Hydrocarbon chemistry transforms a century, and still going

Natural gas and non-traditional polymer feedstocks are an opportunity for plastics innovation.

By Kevin Parker June 6, 2017

In March, four Honeywell UOP scientists received the American Institute of Chemical Engineers’ (AIChE) 2016 industrial research & development award, fuels and petrochemical division. The award recognized development and commercialization of a methanol-to-olefins (MTO) process the four helped develop as part of a team at Honeywell UOP, a company which-under various guises—has for more than a century played a significant part in the oil & gas industry.

Moreover, the company, for the oil & gas industry, is headquartered in an unlikely location: Des Plaines, Ill., just outside of Chicago. Chicago meat-packer J. Ogden Amour created the National Hydrocarbon Co. in 1914 to commercialize 12 inventions held by Jesse Adams Dubbs, a kind of serial entrepreneur of his day. What was National Hydrocarbon at that time is Honeywell UOP today.

One of Dubb’s inventions led to a process to demulsify oil, to yield heavier fuel oil and asphalt. A byproduct was gasoline—at a yield four times greater than conventional refining methods. Until then, gasoline had been used as a solvent. With gasoline finding favor in internal combustion engines, however, it led to commercialization of the first conversion technology for upgrading crude oil. 

Present and future

Honeywell UOP technology still plays a role in refineries and chemical plants around the world. The MTO process recognized by AIChE converts methanol from non-petroleum feedstocks such as coal, methane, petroleum coke, or biomass-instead of petroleum-into polymer-grade ethylene and propylene. It’s a big deal because the plastics derived from ethylene and propylene are among the most widely produced synthetic polymers, used the world over in the manufacture of a wide range of packaging and goods.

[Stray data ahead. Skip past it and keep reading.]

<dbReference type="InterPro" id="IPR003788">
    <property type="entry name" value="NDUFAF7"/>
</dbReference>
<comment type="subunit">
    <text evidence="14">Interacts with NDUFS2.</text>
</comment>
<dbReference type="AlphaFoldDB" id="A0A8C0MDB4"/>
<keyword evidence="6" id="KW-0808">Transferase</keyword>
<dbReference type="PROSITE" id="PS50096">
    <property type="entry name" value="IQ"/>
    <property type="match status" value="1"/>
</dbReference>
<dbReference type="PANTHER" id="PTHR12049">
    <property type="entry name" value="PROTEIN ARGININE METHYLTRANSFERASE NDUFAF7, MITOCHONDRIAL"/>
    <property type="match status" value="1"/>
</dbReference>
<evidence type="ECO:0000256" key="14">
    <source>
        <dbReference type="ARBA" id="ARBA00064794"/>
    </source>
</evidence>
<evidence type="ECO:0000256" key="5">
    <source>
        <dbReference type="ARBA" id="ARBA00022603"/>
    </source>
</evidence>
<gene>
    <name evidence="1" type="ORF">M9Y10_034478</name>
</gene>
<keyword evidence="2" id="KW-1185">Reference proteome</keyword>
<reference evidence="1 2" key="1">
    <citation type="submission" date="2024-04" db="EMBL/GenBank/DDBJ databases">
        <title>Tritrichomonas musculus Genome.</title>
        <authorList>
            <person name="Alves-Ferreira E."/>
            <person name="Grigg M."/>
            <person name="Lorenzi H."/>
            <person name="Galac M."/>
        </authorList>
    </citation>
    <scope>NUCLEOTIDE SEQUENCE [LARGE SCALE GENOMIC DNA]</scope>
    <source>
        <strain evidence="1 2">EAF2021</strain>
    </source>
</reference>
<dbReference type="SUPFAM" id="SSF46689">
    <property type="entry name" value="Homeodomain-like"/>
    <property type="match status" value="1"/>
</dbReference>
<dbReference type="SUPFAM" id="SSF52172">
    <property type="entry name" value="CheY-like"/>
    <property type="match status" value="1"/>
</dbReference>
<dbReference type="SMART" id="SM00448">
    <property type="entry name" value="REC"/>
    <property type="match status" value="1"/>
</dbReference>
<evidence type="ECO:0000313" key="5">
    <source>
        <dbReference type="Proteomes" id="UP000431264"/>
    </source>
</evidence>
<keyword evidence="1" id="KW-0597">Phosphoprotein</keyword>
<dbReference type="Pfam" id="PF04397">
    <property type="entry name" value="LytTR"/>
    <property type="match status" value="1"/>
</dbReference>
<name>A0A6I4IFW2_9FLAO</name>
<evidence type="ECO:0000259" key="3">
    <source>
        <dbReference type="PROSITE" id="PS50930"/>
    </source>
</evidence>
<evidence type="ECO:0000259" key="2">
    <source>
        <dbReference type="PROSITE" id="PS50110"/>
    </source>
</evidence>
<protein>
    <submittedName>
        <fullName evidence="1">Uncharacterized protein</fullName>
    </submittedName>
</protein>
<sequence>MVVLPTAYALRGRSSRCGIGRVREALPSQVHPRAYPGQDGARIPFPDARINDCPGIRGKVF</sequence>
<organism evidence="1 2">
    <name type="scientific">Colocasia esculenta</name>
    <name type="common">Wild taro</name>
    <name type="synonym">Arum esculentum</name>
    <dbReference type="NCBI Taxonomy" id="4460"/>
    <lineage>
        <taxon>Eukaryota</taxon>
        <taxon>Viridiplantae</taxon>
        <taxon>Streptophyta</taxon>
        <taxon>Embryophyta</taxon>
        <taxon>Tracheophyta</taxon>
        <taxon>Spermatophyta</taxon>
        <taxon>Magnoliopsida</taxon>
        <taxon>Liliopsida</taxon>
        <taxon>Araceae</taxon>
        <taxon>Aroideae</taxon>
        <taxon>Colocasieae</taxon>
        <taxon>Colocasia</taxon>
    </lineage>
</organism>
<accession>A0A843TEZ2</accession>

MTO development began in the 1980s, when Honeywell UOP applied an innovative molecular sieve to its chemistry. It culminated in 1995 with the first MTO demonstration unit, operated by Norsk Hydro, now part of Inovyn.

Not long after, Honeywell UOP and Atofina, now part of Total, developed the olefin-cracking process (OCP) that converts heavier MTO-process olefin byproducts into lighter olefins. Together they make the advanced MTO process, covered by more than 50 patents, and licensed to nine customers.

In February, Jiangsu Sailboat Petrochemical Co., Ltd. started its MTO unit during a 10-day test. The full on-line unit will have an annual production capacity of 833,000 metric tons per year, making it the largest single-train MTO unit in the world (see figure 1).

The Sailboat facility will produce propylene for making acrylonitrile, used to make clothing and fabrics, and high-performance polymers used in automotive parts, hard hats, and other hard-plastic products. The plant also will produce ethylene for ethylene vinyl acetate copolymers, used to make adhesives, foams, medical devices, and photovoltaic cells, as well as C4 olefins for production of butadiene, an ingredient in synthetic rubber. 

Rising market

While the oil & gas industry has been in a two-year slump, low prices for natural gas in the U.S. and for oil internationally has caused a chemical-industry boom. In the U.S. alone, 264 new projects and more than $161 billion in investment projects have been announced since 2010, according to Transporting Growth: delivering a chemical manufacturing renaissance, a March report from PwC on behalf of the American Chemistry Council (ACC).

In the U.S., natural gas is used to make plastic. For plastics industries, low-cost, abundant shale gas is an affordable feedstock and energy source. By contrast, in most other parts of the world, oil is used in making plastics.

This historical anomaly bodes well for North American resins producers who anticipate strong demand here in the U.S. and internationally, according to an April outlook report from ACC on North American resins production and sales in 2016.

In the U.S., with nearly half of the announced investment since 2010 completed or under development, shale gas and increasing supplies of natural-gas liquids secure a competitive advantage for U.S. chemical and polymer resins producers.

As capacity expands, North American net-resin exports have potential to rise dramatically. They already bolster the sector’s trade surplus. A stronger U.S. economy and key end-use markets will increase domestic resin consumption. However, continuing market access and global supply chains, rather than contractions or disruptions will be essential to North American resins producers’ ability to exploit their competitive advantage, say the ACC report authors. 

Here in the U.S.

In February, Houston-based Enterprise Products Operating LLC chose Honeywell UOP’s C4 Oleflex technology to produce 425,000 metric tons per year of isobutylene, used to make high-octane fuel and high-performance synthetic rubbers and acrylics (see figure 2).

C4 Oleflex technology uses catalytic dehydrogenation to convert isobutane into isobutylene, with comparatively low production costs and high return on investment. A platinum-alumina-based catalyst system minimizes environmental impact. The process maximizes operating flexibility, on-stream factor, and reliability, Honeywell said.

C3 Oleflex uses catalytic dehydrogenation to convert propane to propylene.